Monday, April 23, 2012


Located halfway between Pucon and Santiago, Chillan is a quiet, untouristy town. I headed up there to visit Casa Ursulina, where a new friend works with local women.


I arrived in the afternoon when classes were in full swing. Today's schedule included painting, weaving, and crocheting. The idea behind these classes is to provide local women with marketable or enjoyable skills and to give them a support network. The rooms were packed with women busily working, checking out each other's work, and chatting.


South America is generally mildly obsessed with Simon Bolivar but in Chile, it's Bernardo O'Higgins who steals the spotlight. O'Higgins was born in Chillan and a block long mural recalls highlights of his life.

His mother and sister buried in a nearby tomb.


We went for a long walk through town to see Old Chillan. An earthquake had destroyed the town decades prior so the government's response was to move the residents and start Chillan all over again. As is often the case, it took the government awhile to get around to rebuilding. In the meantime, locals had rebuilt much of the town and also started the new town, hence Old Chillan is next door to (new) Chillan.


As the previous church hadn't withstood the earthquake, the new one was designed to be stronger and reinforced. From the outside, its unusual shape makes it looks modern in a dated way.


And while the interior is equally unusual, the scale and simplicity of the arches made me feel like I was inside of a whale's ribs. It inspired a sense of awe.


We went to the market to pick up ingredients for an upcoming cooking class. The produce was incredibly fresh as this area is known for its agriculture. It had the standard fare, as well as something I had never seen before: baby kiwis. I picked up a kilo and we tried to figure out how to eat them. Peel them? Eat them whole? Each baby kiwi was the size of a large grape and the inside was identical to its full sized version, the only difference being the skin wasn't fuzzy. Once I got the hang of eating them whole, they disappeared in no time, which is when I realized I had forgotten to take a picture! Oops.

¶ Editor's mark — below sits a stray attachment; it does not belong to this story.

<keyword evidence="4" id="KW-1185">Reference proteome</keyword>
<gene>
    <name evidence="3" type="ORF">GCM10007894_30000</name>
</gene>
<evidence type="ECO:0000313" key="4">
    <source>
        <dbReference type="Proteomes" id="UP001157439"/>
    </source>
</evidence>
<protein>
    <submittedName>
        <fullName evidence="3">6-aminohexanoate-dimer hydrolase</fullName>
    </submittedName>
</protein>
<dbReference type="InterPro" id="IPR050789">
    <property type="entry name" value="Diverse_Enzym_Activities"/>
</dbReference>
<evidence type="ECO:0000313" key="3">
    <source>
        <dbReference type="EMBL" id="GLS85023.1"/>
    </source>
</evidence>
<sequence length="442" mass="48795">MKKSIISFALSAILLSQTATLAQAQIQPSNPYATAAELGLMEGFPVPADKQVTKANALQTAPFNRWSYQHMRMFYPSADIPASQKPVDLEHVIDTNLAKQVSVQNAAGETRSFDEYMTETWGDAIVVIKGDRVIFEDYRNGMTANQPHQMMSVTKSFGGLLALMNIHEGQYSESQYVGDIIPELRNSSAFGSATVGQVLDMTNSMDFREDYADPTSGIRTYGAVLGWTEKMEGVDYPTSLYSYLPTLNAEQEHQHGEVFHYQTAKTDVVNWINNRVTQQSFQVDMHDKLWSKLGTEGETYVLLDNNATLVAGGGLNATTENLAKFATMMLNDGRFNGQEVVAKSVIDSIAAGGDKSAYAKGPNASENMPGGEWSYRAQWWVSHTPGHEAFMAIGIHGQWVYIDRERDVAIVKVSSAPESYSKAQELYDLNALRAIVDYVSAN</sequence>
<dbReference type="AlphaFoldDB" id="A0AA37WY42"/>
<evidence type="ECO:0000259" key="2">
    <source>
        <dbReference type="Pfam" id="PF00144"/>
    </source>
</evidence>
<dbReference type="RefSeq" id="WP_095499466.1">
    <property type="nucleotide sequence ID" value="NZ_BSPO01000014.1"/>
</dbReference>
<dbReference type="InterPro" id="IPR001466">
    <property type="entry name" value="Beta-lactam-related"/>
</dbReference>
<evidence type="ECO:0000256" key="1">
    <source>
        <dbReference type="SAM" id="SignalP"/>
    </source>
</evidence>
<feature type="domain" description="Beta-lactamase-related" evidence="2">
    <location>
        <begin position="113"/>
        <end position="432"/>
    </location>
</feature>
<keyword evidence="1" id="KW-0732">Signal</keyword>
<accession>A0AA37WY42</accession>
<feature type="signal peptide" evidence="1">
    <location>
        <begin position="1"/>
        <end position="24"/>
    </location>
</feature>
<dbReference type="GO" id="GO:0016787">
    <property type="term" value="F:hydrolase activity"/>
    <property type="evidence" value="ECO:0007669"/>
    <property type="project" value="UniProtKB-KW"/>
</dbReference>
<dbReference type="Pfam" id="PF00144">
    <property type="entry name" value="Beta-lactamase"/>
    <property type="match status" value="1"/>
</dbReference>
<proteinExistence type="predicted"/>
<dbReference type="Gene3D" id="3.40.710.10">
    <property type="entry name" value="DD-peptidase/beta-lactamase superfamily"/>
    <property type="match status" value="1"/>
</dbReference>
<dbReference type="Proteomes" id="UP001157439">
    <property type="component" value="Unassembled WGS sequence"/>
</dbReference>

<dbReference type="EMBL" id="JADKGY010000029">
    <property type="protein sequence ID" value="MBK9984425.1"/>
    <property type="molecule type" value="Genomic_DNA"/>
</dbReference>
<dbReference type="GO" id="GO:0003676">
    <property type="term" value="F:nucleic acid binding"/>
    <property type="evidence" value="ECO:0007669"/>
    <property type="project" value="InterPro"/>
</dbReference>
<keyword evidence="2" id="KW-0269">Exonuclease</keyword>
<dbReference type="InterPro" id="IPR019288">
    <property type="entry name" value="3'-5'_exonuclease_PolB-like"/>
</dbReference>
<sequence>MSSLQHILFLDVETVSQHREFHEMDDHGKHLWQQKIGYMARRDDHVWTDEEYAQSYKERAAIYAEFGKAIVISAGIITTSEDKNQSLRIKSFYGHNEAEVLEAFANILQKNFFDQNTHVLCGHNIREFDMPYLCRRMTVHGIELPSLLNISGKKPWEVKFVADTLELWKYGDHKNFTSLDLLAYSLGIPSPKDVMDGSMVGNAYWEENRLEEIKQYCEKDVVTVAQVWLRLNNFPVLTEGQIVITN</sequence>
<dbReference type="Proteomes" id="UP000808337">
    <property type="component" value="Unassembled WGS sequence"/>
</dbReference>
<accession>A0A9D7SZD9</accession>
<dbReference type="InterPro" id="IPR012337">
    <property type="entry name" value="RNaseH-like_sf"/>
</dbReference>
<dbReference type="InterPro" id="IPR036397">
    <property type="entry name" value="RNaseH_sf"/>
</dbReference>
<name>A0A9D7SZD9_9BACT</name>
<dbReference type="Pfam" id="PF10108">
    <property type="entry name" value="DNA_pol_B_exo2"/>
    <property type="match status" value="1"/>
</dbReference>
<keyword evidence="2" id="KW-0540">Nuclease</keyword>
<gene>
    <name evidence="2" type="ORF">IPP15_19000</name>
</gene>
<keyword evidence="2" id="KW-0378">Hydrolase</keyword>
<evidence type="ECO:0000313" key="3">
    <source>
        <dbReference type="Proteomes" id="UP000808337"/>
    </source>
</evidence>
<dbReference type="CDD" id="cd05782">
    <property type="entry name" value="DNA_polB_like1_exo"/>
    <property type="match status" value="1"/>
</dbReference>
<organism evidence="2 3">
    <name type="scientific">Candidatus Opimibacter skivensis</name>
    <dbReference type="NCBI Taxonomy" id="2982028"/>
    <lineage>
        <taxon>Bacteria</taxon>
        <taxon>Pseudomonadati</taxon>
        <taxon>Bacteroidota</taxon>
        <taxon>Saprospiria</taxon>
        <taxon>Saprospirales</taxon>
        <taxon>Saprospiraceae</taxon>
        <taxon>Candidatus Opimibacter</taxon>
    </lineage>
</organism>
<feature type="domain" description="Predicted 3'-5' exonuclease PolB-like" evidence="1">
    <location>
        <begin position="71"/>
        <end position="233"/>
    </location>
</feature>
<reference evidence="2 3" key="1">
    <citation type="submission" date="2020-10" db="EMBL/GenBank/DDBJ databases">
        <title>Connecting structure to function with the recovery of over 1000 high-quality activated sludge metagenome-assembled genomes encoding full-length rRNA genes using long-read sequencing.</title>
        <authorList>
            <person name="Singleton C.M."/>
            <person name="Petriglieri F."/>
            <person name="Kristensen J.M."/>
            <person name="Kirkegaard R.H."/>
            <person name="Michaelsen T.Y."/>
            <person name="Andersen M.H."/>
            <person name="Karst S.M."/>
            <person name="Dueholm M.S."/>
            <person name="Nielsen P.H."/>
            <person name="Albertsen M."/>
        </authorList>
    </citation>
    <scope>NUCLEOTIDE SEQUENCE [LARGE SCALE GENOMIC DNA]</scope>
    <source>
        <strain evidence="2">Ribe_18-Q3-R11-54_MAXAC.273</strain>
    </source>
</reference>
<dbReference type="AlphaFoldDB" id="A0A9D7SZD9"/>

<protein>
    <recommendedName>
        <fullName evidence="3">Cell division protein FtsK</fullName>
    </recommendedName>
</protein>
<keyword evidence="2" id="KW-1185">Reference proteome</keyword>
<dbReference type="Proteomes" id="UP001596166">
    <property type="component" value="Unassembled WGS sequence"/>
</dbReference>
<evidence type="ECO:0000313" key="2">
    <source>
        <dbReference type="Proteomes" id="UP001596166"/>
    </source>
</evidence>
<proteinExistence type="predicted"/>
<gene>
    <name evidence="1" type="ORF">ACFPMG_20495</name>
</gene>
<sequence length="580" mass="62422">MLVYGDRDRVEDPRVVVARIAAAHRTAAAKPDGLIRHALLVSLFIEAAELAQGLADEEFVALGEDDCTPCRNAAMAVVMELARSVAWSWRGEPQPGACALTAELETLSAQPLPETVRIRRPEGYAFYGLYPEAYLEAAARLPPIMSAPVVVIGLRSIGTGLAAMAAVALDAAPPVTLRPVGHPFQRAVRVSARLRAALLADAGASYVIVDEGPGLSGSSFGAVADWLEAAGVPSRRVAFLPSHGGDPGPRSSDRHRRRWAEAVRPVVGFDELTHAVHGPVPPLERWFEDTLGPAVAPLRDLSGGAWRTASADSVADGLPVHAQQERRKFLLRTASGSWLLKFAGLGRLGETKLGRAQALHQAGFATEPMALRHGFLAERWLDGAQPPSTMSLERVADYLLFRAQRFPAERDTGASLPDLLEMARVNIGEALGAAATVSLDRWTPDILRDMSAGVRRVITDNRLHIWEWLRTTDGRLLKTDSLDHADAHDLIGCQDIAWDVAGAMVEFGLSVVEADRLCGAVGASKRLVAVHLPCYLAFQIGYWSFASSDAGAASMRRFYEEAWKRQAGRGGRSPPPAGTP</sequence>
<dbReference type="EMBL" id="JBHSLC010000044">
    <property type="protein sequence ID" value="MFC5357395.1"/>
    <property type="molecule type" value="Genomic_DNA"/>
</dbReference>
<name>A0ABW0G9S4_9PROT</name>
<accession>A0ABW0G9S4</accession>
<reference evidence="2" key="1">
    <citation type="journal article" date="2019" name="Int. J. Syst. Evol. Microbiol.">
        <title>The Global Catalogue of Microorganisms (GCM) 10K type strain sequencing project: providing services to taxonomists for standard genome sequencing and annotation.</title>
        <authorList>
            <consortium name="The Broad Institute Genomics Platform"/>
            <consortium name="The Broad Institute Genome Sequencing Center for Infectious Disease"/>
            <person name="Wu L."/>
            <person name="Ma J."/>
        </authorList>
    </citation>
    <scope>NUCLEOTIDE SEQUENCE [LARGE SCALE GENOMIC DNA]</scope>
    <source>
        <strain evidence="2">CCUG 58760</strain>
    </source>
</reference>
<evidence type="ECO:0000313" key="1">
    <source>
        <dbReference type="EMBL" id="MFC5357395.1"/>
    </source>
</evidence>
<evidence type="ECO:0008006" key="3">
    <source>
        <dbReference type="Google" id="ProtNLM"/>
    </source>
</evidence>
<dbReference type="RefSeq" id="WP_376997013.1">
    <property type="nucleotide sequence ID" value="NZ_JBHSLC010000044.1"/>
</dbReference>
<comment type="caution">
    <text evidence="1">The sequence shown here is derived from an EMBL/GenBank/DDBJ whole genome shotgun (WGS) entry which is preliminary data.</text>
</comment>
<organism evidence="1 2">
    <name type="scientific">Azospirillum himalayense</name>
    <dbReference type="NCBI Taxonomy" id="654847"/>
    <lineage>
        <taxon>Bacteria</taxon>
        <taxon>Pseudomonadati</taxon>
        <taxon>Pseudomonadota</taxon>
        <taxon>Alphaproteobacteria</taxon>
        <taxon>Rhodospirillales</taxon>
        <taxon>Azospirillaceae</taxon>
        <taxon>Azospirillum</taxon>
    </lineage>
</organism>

It was a short stay in Chillan but it was great to spend a little time somewhere free of tourists. In fact, I was the only foreigner on the bus to Santiago and when I was waiting to collect my backpack, a local assumed I was also Chilean and asked me for directions! I'm often mistaken for Latina but usually for a Brazilian or Argentine. I was pleased that a local thought I was Chilean!


Sunday, April 22, 2012

Pucon miscellaneous

It's always a great feeling when you realize you don't have to do something you don't want to do. I had a bus ticket for Buenos Aires but after a night of, um, celebrating our volcano summit and thinking about all of the places in Chile I still wanted to visit, I ran down the street to the bus company and refunded my ticket with minutes to spare. I happily spent another day in Pucon and made plans for my next stop.


In the meantime, here are a few miscellaneous Pucon memories.


El Refugio Hostel was great and I loved getting to stay in a dome tent!


An attempt to hike to Ojos de Caburga was thwarted by a sudden and heavy downpour. Fortunately, we managed to take this shot of me crossing the Delaware before the rains came.


On my second hike to Salto el Claro, I was able to cross off one item from my to do list for the year. There are no photos of this event but there was definitely a witness who was kind enough to hold a towel open for me as I ran out of the ice cold water. (Haha! Thanks again!)


Pucon's picturesque lake was busy with visitors, including hungry dogs and fake lifeguards.


I found a great tree to climb...and then realized I had no one with me to take the photo.